Two neuroscientists have tapped into what may represent a fundamental difference in brain development between people and other mammals.
If the findings hold up, they'll offer insight into how humans evolved an enlarged frontal cortex capable of supporting symbolic thought and language use, conclude Kresimir Letinic and Pasko Rakic of Yale University School of Medicine.
Researchers have identified many commonalties in how brains of various animal species develop. In contrast, facets of brain growth unique to any one species, including humans, have been elusive.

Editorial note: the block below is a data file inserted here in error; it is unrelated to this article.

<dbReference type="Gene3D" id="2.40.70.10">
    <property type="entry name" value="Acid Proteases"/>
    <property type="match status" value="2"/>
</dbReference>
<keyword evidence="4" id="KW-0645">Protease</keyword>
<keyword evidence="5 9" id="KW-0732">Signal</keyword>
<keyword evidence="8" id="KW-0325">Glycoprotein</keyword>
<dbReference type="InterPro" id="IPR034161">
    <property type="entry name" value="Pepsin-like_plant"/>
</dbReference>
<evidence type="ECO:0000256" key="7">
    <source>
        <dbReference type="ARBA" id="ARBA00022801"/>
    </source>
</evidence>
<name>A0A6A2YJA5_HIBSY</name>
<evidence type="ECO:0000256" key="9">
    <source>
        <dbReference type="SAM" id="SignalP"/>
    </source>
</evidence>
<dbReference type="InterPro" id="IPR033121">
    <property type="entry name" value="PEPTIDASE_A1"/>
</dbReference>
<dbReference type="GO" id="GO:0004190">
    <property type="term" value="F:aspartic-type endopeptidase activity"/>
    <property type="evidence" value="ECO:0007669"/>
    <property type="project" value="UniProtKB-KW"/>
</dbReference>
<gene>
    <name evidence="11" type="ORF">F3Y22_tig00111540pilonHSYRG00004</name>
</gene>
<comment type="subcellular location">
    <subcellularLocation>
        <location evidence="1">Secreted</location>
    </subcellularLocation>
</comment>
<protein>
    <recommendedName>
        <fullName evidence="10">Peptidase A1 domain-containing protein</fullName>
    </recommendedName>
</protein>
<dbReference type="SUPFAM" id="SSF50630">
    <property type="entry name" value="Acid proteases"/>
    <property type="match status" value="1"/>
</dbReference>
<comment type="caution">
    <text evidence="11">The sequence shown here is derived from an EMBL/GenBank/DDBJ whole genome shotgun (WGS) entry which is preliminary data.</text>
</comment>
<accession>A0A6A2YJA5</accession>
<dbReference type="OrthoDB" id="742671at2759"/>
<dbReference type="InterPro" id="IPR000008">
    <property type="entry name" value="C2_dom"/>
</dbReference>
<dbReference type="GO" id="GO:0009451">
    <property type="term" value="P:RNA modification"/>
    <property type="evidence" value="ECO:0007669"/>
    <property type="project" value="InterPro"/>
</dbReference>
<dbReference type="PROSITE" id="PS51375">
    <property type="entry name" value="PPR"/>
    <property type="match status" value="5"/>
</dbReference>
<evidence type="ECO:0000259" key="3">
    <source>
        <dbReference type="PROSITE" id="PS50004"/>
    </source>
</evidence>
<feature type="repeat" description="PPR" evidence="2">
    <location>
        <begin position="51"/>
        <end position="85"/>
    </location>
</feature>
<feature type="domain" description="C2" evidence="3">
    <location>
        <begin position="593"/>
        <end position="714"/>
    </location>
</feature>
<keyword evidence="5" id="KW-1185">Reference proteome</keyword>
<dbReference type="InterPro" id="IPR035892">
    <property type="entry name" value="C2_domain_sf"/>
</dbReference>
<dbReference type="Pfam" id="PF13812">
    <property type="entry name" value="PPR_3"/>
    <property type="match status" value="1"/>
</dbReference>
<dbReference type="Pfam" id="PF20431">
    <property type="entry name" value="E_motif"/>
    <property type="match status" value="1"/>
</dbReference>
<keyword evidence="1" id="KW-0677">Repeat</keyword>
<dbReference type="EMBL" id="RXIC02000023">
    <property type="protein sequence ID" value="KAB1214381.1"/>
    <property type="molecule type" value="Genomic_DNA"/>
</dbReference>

"There must be small differences between brain development in humans and in other animals," Rakic says. "These small differences can have a big functional impact on how the brain works."
In 1969, Rakic and his coworkers first used brain slices from human fetuses–obtained following second-trimester death–to identify remnants of a stream of neurons that traveled from the telencephalon to the